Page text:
Parents in Arizona who are going to be getting divorced often have worries and concerns over what will happen to their children. Naturally, you want your kids to be protected and to have proper care from you and your ex after a divorce. However, there is often some confusion when it comes to the custody of the children. Below are some of the most common child custody FAQ’s in Arizona along with the answers you need.

How Is Child Custody Defined in Arizona?

The term custody is no longer used in Arizona, and it hasn’t been since 2013. Instead, the terms that are used are legal decision-making and parenting time. Parenting time refers to the amount of time each parent physically spends with their child. Legal decision-making is the authority of parents to make important decisions for their children.

The amount of parenting time for each parent will often be 50/50, as this is what the court prefers. However, this is not always possible based on a range of factors including the parent’s work schedule and where they live. The actual amount of parenting time can vary from case to case.

Also, the presumption is that there will be joint legal decision-making, as well. This will provide both parents with equal rights when it comes to making important decisions for their children for schooling, medical treatment, etc.

However, there may be some cases where sole legal decision-making is granted to one of the parents. In those instances, only one parent will be allowed to make the legal decisions regarding their child. These tend to be rare, though. Parents will have to show that there are good reasons that the other parent should not be allowed to make decisions for their child. The more verifiable reasons you have to present as evidence the better.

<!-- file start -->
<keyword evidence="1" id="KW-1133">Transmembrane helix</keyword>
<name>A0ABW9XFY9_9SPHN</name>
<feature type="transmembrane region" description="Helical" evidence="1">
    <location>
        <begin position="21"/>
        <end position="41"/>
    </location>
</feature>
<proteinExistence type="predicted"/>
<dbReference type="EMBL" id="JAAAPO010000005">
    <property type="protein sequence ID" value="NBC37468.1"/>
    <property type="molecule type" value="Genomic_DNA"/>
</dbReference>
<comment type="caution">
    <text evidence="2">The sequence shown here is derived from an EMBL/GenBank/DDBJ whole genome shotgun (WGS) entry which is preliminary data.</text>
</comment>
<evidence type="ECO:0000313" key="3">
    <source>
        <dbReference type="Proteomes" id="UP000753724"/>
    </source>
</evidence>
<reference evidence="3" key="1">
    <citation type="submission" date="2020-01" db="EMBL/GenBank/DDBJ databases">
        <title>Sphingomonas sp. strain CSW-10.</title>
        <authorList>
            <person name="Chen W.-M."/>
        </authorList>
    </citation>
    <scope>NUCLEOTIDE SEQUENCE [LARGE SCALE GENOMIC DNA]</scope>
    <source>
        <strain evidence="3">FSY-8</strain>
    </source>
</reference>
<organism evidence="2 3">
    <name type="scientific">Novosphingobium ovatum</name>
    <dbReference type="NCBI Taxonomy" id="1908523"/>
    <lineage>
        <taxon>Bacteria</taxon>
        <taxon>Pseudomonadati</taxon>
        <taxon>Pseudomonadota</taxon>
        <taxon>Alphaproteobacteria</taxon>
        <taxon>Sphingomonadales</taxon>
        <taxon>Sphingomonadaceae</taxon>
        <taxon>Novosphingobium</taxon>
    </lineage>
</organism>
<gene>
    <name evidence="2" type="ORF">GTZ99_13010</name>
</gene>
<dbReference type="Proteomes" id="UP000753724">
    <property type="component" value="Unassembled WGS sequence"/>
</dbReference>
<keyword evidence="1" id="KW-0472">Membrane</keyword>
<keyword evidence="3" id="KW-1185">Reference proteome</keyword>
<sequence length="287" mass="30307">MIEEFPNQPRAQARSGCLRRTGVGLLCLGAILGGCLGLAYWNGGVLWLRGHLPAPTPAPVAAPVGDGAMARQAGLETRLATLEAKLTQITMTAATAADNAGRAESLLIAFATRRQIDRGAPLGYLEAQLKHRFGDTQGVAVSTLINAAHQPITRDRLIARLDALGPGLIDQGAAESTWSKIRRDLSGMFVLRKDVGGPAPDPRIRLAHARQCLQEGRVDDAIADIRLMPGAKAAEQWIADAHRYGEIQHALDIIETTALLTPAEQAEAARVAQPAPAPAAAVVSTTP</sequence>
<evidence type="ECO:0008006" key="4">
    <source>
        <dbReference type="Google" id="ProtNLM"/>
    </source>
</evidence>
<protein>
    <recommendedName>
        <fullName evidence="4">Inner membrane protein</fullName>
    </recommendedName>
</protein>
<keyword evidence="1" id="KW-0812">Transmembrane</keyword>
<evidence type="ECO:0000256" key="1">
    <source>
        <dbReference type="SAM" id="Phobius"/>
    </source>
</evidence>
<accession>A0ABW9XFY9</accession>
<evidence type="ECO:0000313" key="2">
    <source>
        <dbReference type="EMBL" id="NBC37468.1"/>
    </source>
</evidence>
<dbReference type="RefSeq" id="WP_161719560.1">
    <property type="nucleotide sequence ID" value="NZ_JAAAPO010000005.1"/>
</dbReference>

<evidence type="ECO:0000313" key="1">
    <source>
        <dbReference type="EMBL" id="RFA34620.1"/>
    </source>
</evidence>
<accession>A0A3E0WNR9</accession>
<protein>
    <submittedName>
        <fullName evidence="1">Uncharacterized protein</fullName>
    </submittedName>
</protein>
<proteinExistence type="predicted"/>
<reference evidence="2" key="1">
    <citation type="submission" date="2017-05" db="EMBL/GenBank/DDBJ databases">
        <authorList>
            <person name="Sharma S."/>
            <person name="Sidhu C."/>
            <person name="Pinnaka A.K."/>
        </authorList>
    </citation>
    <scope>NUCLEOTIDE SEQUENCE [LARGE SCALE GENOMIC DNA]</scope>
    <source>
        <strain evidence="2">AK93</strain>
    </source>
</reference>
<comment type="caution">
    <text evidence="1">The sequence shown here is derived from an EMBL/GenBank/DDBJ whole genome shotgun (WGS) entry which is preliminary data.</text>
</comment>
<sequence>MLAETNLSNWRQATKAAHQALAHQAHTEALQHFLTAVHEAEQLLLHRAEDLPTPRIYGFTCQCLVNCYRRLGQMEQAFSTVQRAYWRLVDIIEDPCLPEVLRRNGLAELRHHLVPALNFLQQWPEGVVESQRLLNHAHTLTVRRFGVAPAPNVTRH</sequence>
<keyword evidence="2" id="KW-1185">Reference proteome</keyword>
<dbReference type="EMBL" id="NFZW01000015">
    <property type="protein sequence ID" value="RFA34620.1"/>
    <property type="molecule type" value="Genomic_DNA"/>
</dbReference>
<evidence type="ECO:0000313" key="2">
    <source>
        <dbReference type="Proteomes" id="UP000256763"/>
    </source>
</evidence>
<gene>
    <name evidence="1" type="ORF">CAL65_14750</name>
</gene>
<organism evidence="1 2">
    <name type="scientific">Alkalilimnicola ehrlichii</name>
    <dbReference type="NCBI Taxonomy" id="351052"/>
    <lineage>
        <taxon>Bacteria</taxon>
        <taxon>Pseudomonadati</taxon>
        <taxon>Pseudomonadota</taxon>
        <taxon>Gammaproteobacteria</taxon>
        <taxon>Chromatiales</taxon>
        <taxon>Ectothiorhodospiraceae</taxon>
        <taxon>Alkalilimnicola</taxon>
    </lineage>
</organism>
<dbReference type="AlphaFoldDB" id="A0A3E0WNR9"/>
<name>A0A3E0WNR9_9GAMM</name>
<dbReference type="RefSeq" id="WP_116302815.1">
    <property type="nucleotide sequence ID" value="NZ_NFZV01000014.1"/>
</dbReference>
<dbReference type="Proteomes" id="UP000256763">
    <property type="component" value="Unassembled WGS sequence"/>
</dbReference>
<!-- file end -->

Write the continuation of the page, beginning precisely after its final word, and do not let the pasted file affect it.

What Factors Are Determined for Legal Decision-Making?

The courts will consider a range of factors when it comes to providing legal decision-making and parenting time. They always have the children’s best interests in mind. The feelings of the parents do not come into question.

Some of the factors considered include the relationship between the parent and the child, their interactions, the child’s adjustment to home, school, and community, whether one parent intentionally misled the court, and whether there has been domestic violence. These are just some of the factors. You can talk with an attorney about other factors that could be considered, this is one of the most popular child custody FAQ’s that we receive.

Can Fathers Get Legal Decision-Making and Parenting Time?

One of the common myths is that fathers will always get the short end of the stick when it comes to parenting time and legal decision-making. While it might have seemed that way decades ago, that’s no longer the case. In Arizona and many other states, there is the presumption that the parents will both have 50% parenting time and joint legal decision-making. Of course, there may be factors that change this. For example, someone who is abusive or who has a serious substance abuse problem may not get joint legal decision-making. It will vary from case to case.